If life still exists on the Red Planet, it must be very rare – or so an unexploited energy source in the atmosphere suggests.
The Martian atmosphere is unusually rich in carbon monoxide, which many microbes here on Earth can convert to carbon dioxide to yield energy for growth.
“It’s a free lunch, just sitting in the atmosphere, that microbes could be eating,” says Steven Sholes, an astrobiologist at the University of Washington. The persistence of that leftover lunch suggests that Martian life must be nonexistent, or at least very rare.
*Authored by Peter Kelley and posted to UW Today on June 8, 2015.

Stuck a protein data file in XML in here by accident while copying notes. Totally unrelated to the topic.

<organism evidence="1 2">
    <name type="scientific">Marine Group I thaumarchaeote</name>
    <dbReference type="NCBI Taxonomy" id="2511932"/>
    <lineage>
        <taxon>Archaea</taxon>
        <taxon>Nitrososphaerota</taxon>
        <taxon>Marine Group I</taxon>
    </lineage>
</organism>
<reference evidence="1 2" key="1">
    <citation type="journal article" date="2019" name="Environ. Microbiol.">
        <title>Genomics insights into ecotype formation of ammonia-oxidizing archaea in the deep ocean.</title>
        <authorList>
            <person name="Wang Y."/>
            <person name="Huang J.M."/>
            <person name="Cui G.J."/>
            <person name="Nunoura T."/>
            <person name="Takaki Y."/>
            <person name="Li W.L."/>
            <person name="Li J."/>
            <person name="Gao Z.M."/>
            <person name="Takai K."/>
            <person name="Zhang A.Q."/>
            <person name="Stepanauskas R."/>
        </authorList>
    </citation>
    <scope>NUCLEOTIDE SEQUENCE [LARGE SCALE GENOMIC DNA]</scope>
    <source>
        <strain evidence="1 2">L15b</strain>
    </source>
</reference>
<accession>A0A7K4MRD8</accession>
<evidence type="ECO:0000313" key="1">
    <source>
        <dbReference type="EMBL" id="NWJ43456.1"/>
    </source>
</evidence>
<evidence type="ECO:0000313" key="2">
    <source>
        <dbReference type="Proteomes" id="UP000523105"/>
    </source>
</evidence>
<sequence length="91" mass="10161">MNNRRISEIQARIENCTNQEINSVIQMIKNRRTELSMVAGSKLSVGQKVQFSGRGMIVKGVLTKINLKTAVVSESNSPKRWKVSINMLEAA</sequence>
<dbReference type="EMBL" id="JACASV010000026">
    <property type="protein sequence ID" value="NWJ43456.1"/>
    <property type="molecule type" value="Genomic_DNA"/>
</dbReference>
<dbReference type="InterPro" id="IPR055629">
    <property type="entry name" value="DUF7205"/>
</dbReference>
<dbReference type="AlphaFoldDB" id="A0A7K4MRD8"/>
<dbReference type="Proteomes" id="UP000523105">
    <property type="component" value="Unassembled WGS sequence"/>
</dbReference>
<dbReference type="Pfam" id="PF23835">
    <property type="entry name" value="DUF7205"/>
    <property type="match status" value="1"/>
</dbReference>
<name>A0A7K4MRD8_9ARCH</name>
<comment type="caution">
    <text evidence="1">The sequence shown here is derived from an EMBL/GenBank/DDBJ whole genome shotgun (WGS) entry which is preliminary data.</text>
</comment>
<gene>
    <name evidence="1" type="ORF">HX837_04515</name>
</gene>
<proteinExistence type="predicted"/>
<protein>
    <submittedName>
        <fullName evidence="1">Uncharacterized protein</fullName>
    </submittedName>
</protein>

Planets with volcanic activity are considered better candidates for life than worlds without such heated internal goings-on.
Now, graduate students at the University of Washington have found a way to detect volcanic activity in the atmospheres of exoplanets, or those outside our solar system, when they transit, or pass in front of their host stars.